Jeremiah repeated the words from God to the people, but that did not make him very popular. “And when Jeremiah had finished speaking all that the LORD had commanded him to speak to all the people, then the priests and the prophets and all the people laid hold of him, saying, “You shall die!” (Jeremiah 26:8) Jeremiah did not back down after this threat, but continued to warn the people. He was doing as God had commanded him and knew that the people needed to hear these words from God. “Then the officials and all the people said to the priests and the prophets, “This man does not deserve the sentence of death, for he has spoken to us in the name of the LORD our God.” (Jeremiah 26:16) Jeremiah is a great example to us of not being afraid to share God’s word even when it may not be the most popular.
Today’s reading: Jeremiah 22-26
Elihu gave his opinion to Job of the trials and suffering that he had endured. One good point that he made was about opportunities God provides us to repent and get our lives right with Him. His point is still fitting in our lives today. “Behold, God does all these things, twice, three times, with a man, to bring back his soul from the pit, that he may be lighted with the light of life.” (Job 33:30) We know that God does not want anyone to be lost. “…who desires all people to be saved and to come to the knowledge of the truth.” (1 Timothy 2:4)
Today’s reading: Job 33-34
In chapter 49 the Psalmist reminds us that riches of this world are not to be envied nor feared. “Why should I fear in times of trouble, when the iniquity of those who cheat me surrounds me, those who trust in their wealth and boast of the abundance of their riches?” (Psalms 49:6) Money is necessary for us to live, but the pursuit of great riches has the same end for everyone who strives for it. “For he sees that even the wise die; the fool and the stupid alike must perish and leave their wealth to others.” (Psalms 49:10)
Today’s reading: Psalms 48-50
An Amalekite man came to David and gave him news of the death of Saul and Jonathan. When questioned by David how he knew they were dead, the man claimed to have taken Saul’s life at his request. Since Saul had been trying to kill David and his death meant David would now be king, the man was probably expecting to be considered a hero. David did not have the same feeling about it. “David said to him, “How is it you were not afraid to put out your hand to destroy the LORD’s anointed?” Then David called one of the young men and said, “Go, execute him.” And he struck him down so that he died.” (2 Samuel 1:14-15) It is easy to be happy when something bad happens to someone who we consider an enemy, but that is not God’s will. “Do not rejoice when your enemy falls, and let not your heart be glad when he stumbles, lest the LORD see it and be displeased, and turn away his anger from him.” (Proverbs 24:17-18)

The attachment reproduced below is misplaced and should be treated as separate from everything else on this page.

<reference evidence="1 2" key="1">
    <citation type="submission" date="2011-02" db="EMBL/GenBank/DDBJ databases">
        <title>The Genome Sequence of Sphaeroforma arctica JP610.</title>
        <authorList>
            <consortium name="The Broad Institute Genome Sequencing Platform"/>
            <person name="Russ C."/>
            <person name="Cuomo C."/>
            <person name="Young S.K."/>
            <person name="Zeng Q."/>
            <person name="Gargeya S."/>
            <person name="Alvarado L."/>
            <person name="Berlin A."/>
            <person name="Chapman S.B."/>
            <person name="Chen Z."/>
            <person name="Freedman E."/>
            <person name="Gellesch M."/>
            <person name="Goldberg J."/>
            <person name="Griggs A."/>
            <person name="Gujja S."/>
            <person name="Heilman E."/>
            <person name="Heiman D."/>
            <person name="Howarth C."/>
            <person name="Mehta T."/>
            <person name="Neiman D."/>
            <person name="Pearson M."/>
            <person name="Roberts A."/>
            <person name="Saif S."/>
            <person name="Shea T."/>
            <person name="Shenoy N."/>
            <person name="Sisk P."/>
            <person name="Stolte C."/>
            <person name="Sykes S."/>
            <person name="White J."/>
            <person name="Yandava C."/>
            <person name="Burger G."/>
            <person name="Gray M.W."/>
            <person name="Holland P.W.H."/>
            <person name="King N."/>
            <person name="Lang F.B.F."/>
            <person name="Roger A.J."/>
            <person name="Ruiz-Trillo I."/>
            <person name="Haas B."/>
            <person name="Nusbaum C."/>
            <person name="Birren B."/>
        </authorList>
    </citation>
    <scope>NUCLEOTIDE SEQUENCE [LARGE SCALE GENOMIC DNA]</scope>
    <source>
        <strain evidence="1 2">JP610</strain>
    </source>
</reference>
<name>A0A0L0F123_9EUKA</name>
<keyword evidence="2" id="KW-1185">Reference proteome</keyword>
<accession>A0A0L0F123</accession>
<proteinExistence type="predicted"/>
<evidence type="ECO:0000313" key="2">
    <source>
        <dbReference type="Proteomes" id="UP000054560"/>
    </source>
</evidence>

Today’s reading: 2 Samuel 1-4
After the Israelites were finally able to leave Egypt, Pharaoh and his army chased them. When the soldiers caught up to them, the Israelites were scared and said they would rather serve the Egyptians than die in the wilderness. Even after they had seen God’s power in the plagues He used to get Pharaoh to let them go, the Israelites still doubted God and complained to Moses. “And Moses said to the people, “Fear not, stand firm, and see the salvation of the LORD, which he will work for you today. For the Egyptians whom you see today, you shall never see again.” (Exodus 14:13) This time He showed them His power by parting the Red Sea to allow them to cross safely. We can read this and wonder how the Israelites could have such little faith in God after all He had done for them. We know God’s power and how He always takes care of His people, but are we ever guilty of doubting His plan like the Israelites did?